Preparing for #BlogElul!

#BlogElul graphic

It’s almost Elul again!

I am so excited. One of the absolute highlights of my blogging year is coming up. It’s almost time for #BlogElul!

Every year, my friend Rabbi Phyllis Sommer sets up a schedule for blogging, tweeting and Instagramming (is that a verb?) about the Jewish month of Elul. Elul is the final month of the Jewish year, and at the end of it, we move into the High Holy Day season. It starts with Rosh HaShanah, the Jewish New Year, and moves on through Yom Kippur, the Day of Atonement, and the joyous holiday of Sukkot, the Feast of Tabernacles. Imagine having a month’s worth of Christmas and you have some idea of the intensity.

It is traditional to announce the new month (always beginning on the new moon) in synagogue on the Shabbat before the actual date. This, of course, stems from the times that Jewish calendars were not as easily accessible as they are now (this is one I occasionally use).

So, yesterday I listened to our mellifluous cantor as she intoned the traditional words, telling us that the new month of Elul would begin on Tuesday and Wednesday of the coming week. It’s a peculiarity of the Jewish calendar that some months have two days of celebration of the new month and some have one. Elul has two, but we count the first day of Elul this year as Wednesday, August 27.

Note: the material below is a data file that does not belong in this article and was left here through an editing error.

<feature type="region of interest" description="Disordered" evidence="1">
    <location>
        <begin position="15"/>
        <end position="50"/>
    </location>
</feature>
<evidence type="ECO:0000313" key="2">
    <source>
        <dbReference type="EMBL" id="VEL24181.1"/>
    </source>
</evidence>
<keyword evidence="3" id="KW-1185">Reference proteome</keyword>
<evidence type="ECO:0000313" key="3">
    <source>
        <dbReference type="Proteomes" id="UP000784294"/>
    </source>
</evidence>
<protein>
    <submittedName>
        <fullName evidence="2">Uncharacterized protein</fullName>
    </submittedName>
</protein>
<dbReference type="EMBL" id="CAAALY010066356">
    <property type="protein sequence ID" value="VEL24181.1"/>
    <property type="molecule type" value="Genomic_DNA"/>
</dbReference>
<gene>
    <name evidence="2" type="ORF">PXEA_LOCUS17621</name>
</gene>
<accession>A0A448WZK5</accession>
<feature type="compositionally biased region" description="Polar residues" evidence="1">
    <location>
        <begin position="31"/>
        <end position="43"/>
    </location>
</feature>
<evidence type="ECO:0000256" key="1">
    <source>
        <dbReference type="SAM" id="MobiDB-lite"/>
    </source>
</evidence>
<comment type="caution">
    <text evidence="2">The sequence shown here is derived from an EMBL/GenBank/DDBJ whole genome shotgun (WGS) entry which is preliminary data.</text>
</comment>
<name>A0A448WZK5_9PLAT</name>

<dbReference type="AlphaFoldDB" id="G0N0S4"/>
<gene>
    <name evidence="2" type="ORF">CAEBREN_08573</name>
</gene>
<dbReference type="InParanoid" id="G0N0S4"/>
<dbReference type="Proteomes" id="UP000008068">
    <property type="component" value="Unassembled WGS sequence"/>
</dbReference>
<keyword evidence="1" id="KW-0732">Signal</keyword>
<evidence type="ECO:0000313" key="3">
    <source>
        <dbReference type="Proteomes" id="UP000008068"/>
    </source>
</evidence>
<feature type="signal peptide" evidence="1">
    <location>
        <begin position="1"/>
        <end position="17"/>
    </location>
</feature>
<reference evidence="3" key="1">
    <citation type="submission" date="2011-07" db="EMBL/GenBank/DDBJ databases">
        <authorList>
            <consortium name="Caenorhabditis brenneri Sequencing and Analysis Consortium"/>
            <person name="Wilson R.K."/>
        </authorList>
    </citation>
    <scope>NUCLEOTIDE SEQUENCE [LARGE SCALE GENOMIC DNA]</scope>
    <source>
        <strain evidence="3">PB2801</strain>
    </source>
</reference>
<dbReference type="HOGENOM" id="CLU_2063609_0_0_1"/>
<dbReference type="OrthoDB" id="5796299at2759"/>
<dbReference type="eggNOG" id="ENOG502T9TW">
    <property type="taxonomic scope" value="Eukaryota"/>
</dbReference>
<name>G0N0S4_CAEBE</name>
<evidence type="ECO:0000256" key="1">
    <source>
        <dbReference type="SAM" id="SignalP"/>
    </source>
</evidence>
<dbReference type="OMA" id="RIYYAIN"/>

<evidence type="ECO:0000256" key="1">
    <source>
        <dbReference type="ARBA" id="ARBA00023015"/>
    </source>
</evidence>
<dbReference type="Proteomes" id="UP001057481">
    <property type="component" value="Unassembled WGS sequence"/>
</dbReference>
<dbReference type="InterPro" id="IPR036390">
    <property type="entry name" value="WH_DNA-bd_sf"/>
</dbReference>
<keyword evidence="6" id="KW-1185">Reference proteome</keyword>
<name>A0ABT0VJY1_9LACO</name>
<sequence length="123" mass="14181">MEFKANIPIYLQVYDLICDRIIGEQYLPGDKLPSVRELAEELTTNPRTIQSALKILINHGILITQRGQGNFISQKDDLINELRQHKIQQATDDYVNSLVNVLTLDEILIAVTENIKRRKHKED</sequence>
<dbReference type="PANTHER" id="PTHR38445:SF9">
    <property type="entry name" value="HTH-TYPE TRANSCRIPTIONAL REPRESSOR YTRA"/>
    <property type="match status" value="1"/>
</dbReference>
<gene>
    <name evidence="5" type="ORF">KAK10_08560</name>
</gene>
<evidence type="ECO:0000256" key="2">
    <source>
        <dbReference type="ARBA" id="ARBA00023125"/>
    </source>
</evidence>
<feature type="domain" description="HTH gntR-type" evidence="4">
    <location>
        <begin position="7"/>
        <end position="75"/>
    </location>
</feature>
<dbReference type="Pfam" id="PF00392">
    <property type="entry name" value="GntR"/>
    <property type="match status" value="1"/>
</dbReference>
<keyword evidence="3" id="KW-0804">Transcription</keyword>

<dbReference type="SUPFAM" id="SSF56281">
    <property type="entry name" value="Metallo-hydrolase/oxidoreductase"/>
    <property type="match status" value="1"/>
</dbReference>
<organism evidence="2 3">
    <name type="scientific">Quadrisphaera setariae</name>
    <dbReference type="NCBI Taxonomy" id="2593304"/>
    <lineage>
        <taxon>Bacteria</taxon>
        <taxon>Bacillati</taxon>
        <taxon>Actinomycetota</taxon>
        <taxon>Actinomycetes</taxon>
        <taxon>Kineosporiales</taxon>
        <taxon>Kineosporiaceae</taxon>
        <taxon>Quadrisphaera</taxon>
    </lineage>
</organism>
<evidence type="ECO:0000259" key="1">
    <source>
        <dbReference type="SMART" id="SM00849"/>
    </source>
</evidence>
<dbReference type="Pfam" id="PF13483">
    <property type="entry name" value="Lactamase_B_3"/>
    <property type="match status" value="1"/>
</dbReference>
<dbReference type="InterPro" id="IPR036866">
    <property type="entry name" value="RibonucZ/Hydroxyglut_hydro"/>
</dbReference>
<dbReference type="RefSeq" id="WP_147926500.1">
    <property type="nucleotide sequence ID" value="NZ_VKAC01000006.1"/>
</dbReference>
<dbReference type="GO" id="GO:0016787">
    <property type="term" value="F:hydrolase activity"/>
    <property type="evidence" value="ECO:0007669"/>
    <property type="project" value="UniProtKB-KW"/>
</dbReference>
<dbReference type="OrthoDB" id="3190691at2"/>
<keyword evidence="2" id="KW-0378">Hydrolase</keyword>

Elul is an interesting month, a month of spiritual and physical preparation for the rigours of the High Holy Day season. We sound the shofar in synagogue every weekday morning, to remind us that the Day of Judgement is coming. We add special Psalms to the morning and evening services. Many people undertake some sort of spiritual journey during the month of Elul, and for me, for the past few years, it has taken the form of #BlogElul.

This year it is particularly poignant, because if you have been following me for any length of time, you remember Superman Sam, the third child of Rabbi Sommer and her husband. Sadly, Sam lost his battle with leukemia in December, and an entire community of Internet people who had never met Rabbi Sommer or her family, including me, wept bitter tears for him.

This year, we are all facing questions about life and death, about love and loss. We will struggle to find words and images to express acceptance, even though we can never hope to understand.

Hang on, friends. It’s going to be a ride. Won’t you join me?

Tags: , , , , , , , ,

Leave a Reply

CommentLuv badge